By Petra Klassen Wigger
PhD, Head of Nutrition, Health and Wellness at Nestlé Research
An estimated 2 billion people suffer from deficiencies in essential vitamins and minerals, according to the World Health Organization. That’s over 30% of the world's population.
It’s a phenomenon known as 'hidden hunger' and it can have devastating consequences – including mental impairment, poor health, low productivity and - in severe cases - death.
'Hidden' because there are not necessarily any immediate visible physical symptoms. 'Hunger' because people are not getting enough essential vitamins and minerals in their diets, particularly vitamin A, iodine, iron and zinc.
Hidden hunger disproportionately affects infants, young children and women of child-bearing age.
According to estimates, people can lose more than 10 percent of their lifetime earnings, and many countries lose at least 2–3 percent of their gross domestic product, due to undernutrition and micronutrient deficiencies.Patrick Detzel, Head of Impact and Evaluation at Nestlé Research
In India, for example, almost 50% of children aged 6-23 months suffer from iron-deficiency anaemia. It is the country’s single most important nutritional risk factor for children under five.
And to quote my colleague Patrick Detzel, Head of Impact and Evaluation at Nestlé Research: "According to estimates, people can lose more than 10 percent of their lifetime earnings, and many countries lose at least 2–3 percent of their gross domestic product, due to undernutrition and micronutrient deficiencies."
But putting an end to hidden hunger is within our reach if governments, civil society and the private sector work together to implement proven, low-cost solutions.
In an ideal world, people would obtain the essential nutrients they need from a balanced and varied diet. But this isn’t always possible, particularly for poorer populations.
Micronutrient fortification is a cost-effective way of addressing hidden hunger alongside efforts to introduce a more varied diet. In the short-term, some may need food supplements to treat deficiencies, and in the longer-term diverse diets are best.
In the medium term, food fortification is cost-effective and does not require any radical changes.
The fortification of staple foods – by, for example, adding iron and folic acid to bread, or vitamin A to cooking oil or sugar – has been a very successful means of reducing the disease burden for micronutrient deficiencies.
The food and drinks industry is a key player in helping to tackle this major global health problem by adding relevant micronutrients to food, especially the food that people already enjoy eating.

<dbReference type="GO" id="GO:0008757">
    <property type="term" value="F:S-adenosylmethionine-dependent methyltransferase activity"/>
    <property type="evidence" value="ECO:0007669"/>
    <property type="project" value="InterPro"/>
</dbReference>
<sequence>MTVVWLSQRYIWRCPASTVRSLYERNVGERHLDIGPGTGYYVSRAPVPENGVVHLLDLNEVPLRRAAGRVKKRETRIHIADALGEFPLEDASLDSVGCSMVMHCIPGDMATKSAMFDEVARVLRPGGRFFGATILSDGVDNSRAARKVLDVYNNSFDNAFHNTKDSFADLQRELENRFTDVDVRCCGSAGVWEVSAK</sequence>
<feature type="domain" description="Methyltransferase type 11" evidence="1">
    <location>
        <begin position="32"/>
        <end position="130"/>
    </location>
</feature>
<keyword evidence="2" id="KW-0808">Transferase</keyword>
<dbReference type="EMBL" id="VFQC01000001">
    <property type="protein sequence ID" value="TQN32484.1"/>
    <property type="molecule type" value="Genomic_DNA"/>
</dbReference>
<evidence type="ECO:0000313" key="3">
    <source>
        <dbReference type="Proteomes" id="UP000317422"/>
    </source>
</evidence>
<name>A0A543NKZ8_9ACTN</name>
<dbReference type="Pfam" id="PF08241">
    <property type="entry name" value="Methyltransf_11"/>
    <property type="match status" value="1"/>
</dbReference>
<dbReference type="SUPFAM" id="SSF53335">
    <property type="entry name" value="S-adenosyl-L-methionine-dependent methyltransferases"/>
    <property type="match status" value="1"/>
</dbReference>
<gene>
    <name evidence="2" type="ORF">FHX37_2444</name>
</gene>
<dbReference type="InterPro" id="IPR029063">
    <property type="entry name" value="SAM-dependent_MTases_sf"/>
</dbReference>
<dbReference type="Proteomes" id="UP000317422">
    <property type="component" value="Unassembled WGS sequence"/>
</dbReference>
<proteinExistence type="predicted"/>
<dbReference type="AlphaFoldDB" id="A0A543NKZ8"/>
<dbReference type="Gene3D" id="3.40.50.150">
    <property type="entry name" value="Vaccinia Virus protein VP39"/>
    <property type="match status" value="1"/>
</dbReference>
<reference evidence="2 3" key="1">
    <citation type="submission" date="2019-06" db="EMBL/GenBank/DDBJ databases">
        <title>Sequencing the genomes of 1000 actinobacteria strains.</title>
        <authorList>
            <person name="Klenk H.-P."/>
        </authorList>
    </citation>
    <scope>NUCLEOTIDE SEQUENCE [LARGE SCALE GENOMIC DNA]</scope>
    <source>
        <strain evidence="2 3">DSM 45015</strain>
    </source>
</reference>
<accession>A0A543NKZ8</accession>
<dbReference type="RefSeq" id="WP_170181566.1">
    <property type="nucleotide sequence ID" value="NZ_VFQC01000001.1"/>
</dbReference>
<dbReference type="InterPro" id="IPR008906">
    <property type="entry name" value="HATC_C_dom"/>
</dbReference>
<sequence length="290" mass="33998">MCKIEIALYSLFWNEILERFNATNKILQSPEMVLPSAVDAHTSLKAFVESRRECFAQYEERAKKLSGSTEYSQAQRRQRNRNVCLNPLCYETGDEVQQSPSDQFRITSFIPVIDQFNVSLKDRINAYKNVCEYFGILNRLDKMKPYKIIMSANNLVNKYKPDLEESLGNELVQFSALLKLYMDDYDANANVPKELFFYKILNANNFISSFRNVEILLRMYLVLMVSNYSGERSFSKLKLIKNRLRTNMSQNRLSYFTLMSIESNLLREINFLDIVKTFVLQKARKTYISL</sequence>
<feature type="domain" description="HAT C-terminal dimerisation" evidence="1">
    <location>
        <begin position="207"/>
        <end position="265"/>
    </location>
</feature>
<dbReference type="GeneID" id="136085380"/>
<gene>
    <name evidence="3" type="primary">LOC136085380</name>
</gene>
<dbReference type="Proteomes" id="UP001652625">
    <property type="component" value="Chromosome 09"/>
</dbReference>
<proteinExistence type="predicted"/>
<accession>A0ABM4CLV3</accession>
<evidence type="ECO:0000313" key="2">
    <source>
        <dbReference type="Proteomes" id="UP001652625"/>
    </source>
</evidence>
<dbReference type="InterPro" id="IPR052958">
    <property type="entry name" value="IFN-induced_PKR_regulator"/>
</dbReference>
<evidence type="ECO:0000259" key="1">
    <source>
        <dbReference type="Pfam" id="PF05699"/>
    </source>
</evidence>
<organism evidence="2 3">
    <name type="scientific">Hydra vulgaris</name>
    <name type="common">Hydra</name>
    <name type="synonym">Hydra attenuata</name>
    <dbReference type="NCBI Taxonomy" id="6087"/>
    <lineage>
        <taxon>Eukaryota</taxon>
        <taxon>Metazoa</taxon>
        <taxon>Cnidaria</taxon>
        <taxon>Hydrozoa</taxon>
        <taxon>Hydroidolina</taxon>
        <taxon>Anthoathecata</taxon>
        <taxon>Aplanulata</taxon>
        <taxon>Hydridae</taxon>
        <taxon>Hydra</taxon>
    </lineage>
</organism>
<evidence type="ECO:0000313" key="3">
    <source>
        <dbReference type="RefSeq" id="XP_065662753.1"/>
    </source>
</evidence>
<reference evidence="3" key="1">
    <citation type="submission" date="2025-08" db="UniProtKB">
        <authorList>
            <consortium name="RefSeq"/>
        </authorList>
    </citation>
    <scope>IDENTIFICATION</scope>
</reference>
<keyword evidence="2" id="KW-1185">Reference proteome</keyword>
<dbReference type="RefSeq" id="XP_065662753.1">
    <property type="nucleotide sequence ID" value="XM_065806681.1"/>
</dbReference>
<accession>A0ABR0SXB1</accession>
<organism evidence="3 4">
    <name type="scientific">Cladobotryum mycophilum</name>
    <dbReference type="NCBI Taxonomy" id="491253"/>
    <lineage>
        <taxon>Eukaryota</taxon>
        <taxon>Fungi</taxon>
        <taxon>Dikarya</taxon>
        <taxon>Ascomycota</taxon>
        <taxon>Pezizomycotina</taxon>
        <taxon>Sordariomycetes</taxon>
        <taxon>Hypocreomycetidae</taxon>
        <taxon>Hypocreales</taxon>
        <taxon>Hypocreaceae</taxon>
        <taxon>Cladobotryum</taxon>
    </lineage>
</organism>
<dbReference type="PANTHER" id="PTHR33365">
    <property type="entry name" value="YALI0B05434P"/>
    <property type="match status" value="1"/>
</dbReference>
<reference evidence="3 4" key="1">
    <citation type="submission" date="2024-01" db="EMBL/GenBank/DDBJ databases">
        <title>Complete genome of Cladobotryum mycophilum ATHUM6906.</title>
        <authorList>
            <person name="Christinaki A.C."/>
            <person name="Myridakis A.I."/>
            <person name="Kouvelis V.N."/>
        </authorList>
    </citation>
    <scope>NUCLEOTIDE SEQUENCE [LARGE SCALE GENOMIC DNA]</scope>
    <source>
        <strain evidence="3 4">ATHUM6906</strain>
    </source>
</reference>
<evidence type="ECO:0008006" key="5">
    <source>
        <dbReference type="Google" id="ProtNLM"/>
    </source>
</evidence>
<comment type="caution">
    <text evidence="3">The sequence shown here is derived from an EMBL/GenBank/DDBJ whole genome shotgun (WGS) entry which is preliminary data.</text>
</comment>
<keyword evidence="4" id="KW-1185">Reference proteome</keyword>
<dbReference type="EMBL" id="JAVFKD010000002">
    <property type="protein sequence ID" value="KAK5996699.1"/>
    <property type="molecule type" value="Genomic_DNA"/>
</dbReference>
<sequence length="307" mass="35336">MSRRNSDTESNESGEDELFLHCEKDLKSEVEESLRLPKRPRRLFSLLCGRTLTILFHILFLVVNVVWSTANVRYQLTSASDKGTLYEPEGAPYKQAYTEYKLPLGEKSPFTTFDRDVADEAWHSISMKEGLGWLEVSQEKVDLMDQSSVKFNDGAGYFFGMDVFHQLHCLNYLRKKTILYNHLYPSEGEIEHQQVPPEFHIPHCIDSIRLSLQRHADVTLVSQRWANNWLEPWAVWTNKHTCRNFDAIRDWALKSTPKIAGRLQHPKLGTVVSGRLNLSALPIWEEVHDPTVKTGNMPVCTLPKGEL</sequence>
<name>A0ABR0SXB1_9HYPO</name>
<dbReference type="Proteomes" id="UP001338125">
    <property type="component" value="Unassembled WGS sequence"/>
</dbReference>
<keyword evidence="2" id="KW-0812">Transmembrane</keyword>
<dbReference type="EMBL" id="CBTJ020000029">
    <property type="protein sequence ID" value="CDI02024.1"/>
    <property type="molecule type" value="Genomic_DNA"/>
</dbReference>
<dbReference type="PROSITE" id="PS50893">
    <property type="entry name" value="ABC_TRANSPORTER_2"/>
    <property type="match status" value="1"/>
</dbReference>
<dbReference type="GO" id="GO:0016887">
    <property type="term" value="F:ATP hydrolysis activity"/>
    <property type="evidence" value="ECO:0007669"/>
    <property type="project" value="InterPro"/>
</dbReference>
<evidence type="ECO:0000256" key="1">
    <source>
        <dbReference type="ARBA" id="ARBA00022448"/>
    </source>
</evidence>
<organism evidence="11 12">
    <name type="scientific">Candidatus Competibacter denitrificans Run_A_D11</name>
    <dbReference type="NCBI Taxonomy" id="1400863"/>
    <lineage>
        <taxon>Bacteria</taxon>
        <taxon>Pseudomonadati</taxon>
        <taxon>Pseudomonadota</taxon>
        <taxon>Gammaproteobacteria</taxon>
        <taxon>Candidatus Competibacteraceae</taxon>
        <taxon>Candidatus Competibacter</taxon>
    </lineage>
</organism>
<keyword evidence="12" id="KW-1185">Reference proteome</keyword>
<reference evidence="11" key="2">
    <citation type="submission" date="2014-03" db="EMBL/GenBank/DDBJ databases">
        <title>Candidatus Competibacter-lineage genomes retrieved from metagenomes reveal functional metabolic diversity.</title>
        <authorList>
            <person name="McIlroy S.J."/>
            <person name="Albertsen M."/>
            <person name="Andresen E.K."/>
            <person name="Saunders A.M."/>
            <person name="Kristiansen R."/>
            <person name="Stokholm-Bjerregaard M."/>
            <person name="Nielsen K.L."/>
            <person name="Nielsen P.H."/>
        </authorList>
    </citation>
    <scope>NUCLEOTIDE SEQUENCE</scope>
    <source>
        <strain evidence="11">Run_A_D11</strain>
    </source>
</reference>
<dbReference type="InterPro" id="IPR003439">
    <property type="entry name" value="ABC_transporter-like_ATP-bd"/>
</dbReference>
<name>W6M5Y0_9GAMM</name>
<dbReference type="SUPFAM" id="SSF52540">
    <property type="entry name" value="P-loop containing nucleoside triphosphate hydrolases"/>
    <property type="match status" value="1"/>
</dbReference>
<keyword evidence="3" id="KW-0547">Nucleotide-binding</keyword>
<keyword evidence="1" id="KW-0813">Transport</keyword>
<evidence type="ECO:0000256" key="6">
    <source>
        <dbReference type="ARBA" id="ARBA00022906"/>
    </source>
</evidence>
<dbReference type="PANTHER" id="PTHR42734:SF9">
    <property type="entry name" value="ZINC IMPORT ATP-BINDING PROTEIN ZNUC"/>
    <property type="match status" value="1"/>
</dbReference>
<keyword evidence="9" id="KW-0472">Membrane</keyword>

Fortifying Maggi stock cubes
Governments may mandate food fortification, or food manufacturers can do it voluntarily. Companies that fortify food voluntarily should first conduct micronutrient landscaping – to identify nutritional gaps in a population.
It is also important to be able to demonstrate the impact and benefit of planned fortification with the relevant nutrients.
Companies should maximise product availability and target the right people, with a focus on affordable, widely eaten products that retain their taste once fortified. Good examples are condiments, such as soy and fish sauce, stock cubes and seasoning.
Nestlé has already had success by fortifying Maggi stock cubes in West African states. This has helped reduce iron-deficiency anaemia in of Côte d’Ivoire by an estimated 3%, and reduced economic losses linked to this deficiency by USD 25 million.
Such actions also contribute to one of the WHO's global nutrition targets to cut anaemia in women of reproductive age by 50%.
Supporting poor populations
In the Philippines, India and Pakistan, studies of the use of food to address iron deficiency in infants and young children concluded that the most cost-effective interventions are those targeting the poorest 20% of the population.
These people are also the hardest to reach, and doing so requires companies to collaborate with governments and humanitarian organizations on social programs.
But when such programs are successful, the results speak for themselves. In China, for example, 20 companies worked with the government to promote the consumption of iron-fortified soy sauce. This led to a 30% reduction in anaemia rates, on average, among the 50 million residents targeted during a three-year period.
Eliminating malnutrition is a top priority in the global development agenda, and is the second of the UN's Sustainable Development Goals.
Business has an important role to play in eliminating malnutrition, as the Access to Nutrition Index (which measures companies’ contributions to good nutrition against international norms and standards) acknowledges.
Working with governments and civil society, we can help deliver tasty, nutritious and affordable foods to people in need, to make a difference where it matters most.